The room is dark, and a wave of cold air seems to waft out of the classroom. We tentatively step into the chemistry classroom, heels clicking their way up to the Harkness table in the center. Today is one of the last days that my friend and I will be able to spend together, before we disband and return to our routine and old lives, like dandelion seeds blowing away from the flower that united them all. Yes, we could be sad and wish that we had more time, but the last few days at Exeter should not be a sad affair-we were determined to celebrate our time here, with all the precious memories that had bloomed, and to leave with a smile on our lips and eyes gleaming with tears of happiness.
“Remember the first day?” I asked, poking her. “I thought you were some sort of shy nerd who hated m-”
“Come again? You thought I was shy?”
Evidently, our views of each other had morphed a lot, from the first Sunday when I had barged into her dorm room by accident, to now, where we were sitting around a Harkness table and laughing about our memories together.
“Yes, seeing as I had to threaten you to even start talking at Harkness, I’ve decided to adhere to my opinion. Besides, you are technically still under my debt for all those crisps I bribed you with,” I replied back, smirking as she groaned.
“Harkness was pretty cool, although you barricading me in my room was unnecessary,” she argued back, referring to one of the many threats that I used to get her to contribute more.
“Darling, it was for your own good. Besides, admit it! You’re going to miss Harkness when you go back to Beijing.”
“Are you kidding me? Of course I’m going to miss Exeter. I don’t think I’ve even heard half of my class talk at all back home,” she admitted, sighing as she stretched her arms.
“Oh, you will. We even figured out a way to incorporate Harkness into daily discussions in, like, two weeks flat.”
The Harkness Table was a new concept to almost all of my classmates and I, and some were more willing to accept the frankly, quite brilliant, concept than others. We’ve had many memorable and impressive Harkness discussions from our literature and philosophy classes, but not all of our shining Harkness Table moments were discussing the banning of religious symbols in France or the underlying themes of greed in The Necklace. My personal favorite discussion that we conducted using the Harkness Method was a (severely heated) debate over the existence of Santa Claus, over steaming pizza outside of Front Row Pizza, on our way back from Montreal for the overnight excursion.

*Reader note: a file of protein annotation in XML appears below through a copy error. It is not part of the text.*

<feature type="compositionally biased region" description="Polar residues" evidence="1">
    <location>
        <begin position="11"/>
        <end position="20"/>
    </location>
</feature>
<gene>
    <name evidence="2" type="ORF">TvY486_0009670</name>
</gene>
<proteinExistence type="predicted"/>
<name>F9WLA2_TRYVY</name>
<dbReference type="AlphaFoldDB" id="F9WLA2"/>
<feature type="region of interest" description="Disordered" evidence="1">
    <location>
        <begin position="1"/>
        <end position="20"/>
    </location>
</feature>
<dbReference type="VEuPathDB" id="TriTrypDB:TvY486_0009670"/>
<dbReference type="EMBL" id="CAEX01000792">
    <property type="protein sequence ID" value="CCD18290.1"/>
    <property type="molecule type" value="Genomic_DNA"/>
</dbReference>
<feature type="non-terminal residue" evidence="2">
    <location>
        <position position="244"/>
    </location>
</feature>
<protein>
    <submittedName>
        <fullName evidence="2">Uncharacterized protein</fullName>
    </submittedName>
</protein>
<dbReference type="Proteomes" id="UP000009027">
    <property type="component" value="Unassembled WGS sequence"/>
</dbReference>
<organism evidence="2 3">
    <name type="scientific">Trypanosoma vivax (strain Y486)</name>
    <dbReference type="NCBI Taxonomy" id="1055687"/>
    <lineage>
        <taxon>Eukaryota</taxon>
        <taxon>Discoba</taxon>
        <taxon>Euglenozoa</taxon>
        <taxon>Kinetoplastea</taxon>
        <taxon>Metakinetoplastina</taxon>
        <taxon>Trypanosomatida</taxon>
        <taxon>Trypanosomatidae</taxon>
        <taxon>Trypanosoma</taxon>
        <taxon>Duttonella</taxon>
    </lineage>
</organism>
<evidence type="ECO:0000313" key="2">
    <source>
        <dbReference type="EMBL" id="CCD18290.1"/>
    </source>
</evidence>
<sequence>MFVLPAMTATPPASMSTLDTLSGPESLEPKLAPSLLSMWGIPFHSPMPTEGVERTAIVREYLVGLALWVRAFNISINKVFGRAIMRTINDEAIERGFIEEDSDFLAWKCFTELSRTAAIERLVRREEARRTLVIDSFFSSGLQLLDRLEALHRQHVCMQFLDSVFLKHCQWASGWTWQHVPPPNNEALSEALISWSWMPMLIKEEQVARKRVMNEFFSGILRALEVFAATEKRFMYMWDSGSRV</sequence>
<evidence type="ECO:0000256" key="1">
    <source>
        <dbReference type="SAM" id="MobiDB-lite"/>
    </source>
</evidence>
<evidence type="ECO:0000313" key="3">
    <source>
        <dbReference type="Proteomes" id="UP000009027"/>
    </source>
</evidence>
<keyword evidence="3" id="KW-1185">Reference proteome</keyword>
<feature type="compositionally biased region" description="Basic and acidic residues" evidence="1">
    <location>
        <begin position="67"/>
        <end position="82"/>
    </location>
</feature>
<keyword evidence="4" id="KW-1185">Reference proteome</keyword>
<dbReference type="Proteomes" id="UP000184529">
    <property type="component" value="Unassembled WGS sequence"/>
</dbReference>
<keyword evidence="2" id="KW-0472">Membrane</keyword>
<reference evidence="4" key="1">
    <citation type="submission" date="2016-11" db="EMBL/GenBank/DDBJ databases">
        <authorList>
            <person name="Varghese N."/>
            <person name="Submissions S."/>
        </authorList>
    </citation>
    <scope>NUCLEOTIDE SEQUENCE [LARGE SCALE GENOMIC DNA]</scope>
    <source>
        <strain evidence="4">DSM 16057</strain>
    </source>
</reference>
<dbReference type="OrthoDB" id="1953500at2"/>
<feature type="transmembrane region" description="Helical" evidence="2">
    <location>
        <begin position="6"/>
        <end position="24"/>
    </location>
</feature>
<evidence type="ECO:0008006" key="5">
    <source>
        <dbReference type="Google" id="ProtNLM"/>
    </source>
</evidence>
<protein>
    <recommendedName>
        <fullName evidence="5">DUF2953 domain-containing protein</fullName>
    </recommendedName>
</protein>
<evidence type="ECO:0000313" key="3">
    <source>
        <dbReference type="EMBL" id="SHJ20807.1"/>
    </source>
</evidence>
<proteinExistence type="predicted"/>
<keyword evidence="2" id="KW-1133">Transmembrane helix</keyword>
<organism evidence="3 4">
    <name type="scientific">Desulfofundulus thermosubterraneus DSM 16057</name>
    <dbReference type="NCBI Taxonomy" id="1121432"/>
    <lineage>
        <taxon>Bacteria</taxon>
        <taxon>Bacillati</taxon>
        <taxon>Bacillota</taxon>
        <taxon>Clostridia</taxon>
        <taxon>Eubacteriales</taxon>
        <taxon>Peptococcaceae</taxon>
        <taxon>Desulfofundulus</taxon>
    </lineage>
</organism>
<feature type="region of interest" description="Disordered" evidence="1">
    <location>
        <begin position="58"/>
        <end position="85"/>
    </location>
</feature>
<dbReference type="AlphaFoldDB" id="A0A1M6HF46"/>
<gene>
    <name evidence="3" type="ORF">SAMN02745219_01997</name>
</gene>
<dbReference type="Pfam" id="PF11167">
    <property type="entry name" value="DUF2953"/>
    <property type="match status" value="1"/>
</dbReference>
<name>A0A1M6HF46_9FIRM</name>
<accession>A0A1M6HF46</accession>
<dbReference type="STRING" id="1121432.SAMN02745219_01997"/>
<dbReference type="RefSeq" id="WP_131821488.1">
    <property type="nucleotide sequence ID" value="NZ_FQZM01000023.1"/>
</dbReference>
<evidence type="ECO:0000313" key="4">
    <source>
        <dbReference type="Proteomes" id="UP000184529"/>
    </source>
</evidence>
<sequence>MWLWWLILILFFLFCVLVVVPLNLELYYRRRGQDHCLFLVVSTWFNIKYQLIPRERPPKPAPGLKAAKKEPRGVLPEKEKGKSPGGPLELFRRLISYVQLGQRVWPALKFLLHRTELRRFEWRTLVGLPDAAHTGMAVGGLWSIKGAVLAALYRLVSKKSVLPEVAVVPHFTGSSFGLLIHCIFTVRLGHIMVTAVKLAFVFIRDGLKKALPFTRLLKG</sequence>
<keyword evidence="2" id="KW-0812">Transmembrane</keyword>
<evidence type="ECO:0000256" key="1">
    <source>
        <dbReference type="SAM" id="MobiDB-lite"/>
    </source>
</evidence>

“Santa Claus is clearly real! He’s just mean, because the only present I ever received from him was the complete Princeton Review SAT book set when I was eight!” I shrieked, pointing an accusing finger at Alex, who denied his existence.
“Oh, so how do you feel about some white-bearded man illegally breaking and entering into your house every year?! Scientists have calculated that Santa would have to deliver presents to 822 houses a second to deliver presents to all the children in the world!” He yelled back, slamming his paper plate down on the table.
“Whoah there, mates ! Let’s not be making assumptions here. We have no evidence of Santa ever committing crimes, nor do we have evidence of his existence at all!” Alan shouted, trying to break up the increasingly violent discussion.
“Good times, good times.”
Our time here at Exeter was limited, yes, but we made the best of our time. Now, at the last few days before we are all swept away by the wind and back into our old lives, we’ve taken the quiet hour to celebrate our time here, from Harkness discussions of Santa Claus to changing the desktop backgrounds of my fellow classmates to pictures of Nicholas Cage, and being able to speak up and contribute freely to the Harkness Table in class, and to be able to call Phillips Exeter Academy ‘home’ and truly mean it. I know I am applying for Exeter for high school, as the five week experience of being able to discuss global topics with intelligent and quick-witted peers at the Harkness Table I had here have sealed my decision to do so.So, farewell for now, Exeter, home sweet home away from home, and I truly hope I will see you again, in the near future.